What I hope some can gain from this is recognizing that in certain situations one is more appropriate than the other and you can choose which you want to use. You have a choice! For instance, I am more of a compromise(r), but that does not mean I do not avoid people at other times. Being aware of the possibilities and knowing more about ourselves helps to resolve conflicts in a way we are comfortable with and increasing the chances of a more positive experience.

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September 15, 2011
Incredibly thought-provoking review, it really had me thinking! I think that I do a combo of all of the above, depending on the situation. I'm not the biggest fan of confrontation or conflict but, sometimes it's necessary. Thanks for sharing :)
 
July 07, 2011
I believe that most people utilize all of the above modes at one time or another.
 
June 18, 2010
A very interesting essay. Being more of a mediator than a negotiator I like to think that I generally would lean towards alternative #4. I hope to you more of you reviews in the coming days and weeks. Nice job!
June 18, 2010
Thanks! And just for clarification, is your profession meditation? or that was just a further comment about the styles?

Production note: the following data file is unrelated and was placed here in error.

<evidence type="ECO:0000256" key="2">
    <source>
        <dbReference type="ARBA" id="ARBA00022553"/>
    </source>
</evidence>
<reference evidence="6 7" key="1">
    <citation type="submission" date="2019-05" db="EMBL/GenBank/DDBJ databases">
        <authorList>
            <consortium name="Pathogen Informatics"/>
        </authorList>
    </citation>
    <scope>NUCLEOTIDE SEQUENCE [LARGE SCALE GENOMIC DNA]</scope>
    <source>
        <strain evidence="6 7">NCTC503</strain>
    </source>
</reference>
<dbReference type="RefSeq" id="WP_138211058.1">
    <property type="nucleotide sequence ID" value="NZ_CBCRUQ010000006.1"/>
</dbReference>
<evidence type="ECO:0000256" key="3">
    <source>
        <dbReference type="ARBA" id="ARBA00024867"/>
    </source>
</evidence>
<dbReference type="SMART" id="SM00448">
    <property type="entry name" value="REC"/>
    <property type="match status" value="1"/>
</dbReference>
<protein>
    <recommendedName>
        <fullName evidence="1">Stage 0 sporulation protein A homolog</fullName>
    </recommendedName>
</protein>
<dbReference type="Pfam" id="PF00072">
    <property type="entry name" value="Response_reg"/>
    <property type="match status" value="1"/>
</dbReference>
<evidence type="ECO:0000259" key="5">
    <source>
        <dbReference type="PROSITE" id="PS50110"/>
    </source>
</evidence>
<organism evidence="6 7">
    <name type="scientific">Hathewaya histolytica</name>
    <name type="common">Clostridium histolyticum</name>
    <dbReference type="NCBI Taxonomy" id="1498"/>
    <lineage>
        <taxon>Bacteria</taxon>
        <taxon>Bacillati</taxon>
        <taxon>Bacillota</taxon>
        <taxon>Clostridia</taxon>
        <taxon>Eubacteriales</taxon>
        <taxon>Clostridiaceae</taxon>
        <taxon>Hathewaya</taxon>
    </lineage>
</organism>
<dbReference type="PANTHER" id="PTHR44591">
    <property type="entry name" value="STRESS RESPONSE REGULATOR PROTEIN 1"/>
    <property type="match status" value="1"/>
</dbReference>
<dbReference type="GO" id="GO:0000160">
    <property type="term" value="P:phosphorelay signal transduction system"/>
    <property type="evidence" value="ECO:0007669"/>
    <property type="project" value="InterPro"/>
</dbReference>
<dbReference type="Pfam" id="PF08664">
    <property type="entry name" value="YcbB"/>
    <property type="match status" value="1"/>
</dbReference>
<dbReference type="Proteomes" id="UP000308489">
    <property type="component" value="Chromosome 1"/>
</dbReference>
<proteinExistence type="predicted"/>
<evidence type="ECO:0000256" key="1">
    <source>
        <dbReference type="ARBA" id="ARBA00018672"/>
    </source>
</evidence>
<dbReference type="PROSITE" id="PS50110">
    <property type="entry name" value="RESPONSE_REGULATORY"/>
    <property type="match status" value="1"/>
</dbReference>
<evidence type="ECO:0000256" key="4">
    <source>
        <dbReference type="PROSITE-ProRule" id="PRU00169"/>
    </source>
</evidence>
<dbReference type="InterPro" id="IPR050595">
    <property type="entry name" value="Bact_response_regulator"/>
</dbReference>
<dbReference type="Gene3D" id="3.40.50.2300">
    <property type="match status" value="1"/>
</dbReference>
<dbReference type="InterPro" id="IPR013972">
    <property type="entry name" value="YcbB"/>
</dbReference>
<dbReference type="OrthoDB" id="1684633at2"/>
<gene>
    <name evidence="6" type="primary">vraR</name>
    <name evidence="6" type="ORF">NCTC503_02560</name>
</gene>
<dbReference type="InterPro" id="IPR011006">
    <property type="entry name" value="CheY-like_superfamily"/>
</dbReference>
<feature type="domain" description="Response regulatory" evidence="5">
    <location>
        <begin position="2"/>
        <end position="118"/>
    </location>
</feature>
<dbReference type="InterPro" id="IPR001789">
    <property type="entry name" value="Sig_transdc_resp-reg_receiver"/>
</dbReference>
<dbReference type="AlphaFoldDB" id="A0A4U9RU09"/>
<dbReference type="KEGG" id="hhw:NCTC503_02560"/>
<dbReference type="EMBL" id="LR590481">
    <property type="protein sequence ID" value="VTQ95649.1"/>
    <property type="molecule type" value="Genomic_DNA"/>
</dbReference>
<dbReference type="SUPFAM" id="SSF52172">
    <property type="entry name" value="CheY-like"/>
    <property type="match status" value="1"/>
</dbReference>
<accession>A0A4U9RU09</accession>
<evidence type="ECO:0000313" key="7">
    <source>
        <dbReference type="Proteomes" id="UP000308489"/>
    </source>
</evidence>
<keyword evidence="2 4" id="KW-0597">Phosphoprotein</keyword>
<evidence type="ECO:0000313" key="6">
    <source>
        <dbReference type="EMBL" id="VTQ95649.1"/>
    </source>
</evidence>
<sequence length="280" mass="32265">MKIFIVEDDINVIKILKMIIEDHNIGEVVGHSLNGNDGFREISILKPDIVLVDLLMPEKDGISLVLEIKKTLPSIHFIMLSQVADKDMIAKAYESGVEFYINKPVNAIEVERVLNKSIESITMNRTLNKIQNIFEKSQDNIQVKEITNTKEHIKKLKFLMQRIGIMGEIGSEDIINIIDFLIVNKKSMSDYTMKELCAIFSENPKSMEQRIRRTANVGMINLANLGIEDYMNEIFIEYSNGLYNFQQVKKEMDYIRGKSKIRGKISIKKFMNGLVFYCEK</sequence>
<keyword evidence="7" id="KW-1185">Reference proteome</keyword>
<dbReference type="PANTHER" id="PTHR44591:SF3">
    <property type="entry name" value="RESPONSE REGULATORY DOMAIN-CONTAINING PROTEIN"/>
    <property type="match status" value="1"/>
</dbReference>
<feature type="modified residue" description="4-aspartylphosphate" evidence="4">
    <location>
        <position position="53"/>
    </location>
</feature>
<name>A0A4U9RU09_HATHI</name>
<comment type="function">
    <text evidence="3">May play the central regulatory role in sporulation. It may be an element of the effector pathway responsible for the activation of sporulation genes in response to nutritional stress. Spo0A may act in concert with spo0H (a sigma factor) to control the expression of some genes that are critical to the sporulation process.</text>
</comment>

June 15, 2010
Whoa, very interesting! I never broke down conflict styles in such a way, or ever really thought about them at all, but I see myself doing all of those in different situations. It's very helpful to be able to conceptualize and label the styles though. Thanks so much for sharing your insight on this!
June 18, 2010
thanks for sharing your opinion!
 
June 10, 2010
this would make a great poll! very interesting - thanks!
 
June 10, 2010
Laura, these are great!! I never really thought about labeling my conflict style until now, but I can definitely identify with one, if not a few of those! Well, I hate to admit it...but I can be an avoider. I absolutely hate confrontation and I can actually get pretty awkward in certain situations. I would rather just keep quiet than voice my opinion on something that could create a huge argument. I am only an avoider in small conflict situations, on something bigger and more important, I like to compromise. I'm a very easy-going person and like to please everyone, and most of the time when I say, "I don't care!" it really does mean i'm fine with whatever choice is made! I don't necessarily succumb to others ideas, but i'm willing to listen to what anyone has to say and to really hold it in high regard. Great review!!
 
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Laura ()
Ranked #310
My name is Laura, I am currently living in D.C. and attend American University. I am originally from Staten Island, NY. I am majoring in International Relations with a focus in Peace and Conflict Resolution. … more
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Wiki

For more references on conflict styles, check out these links:

Thomas Kilmann Conflict Mode Instrument

Kraybill Conflict Style Inventory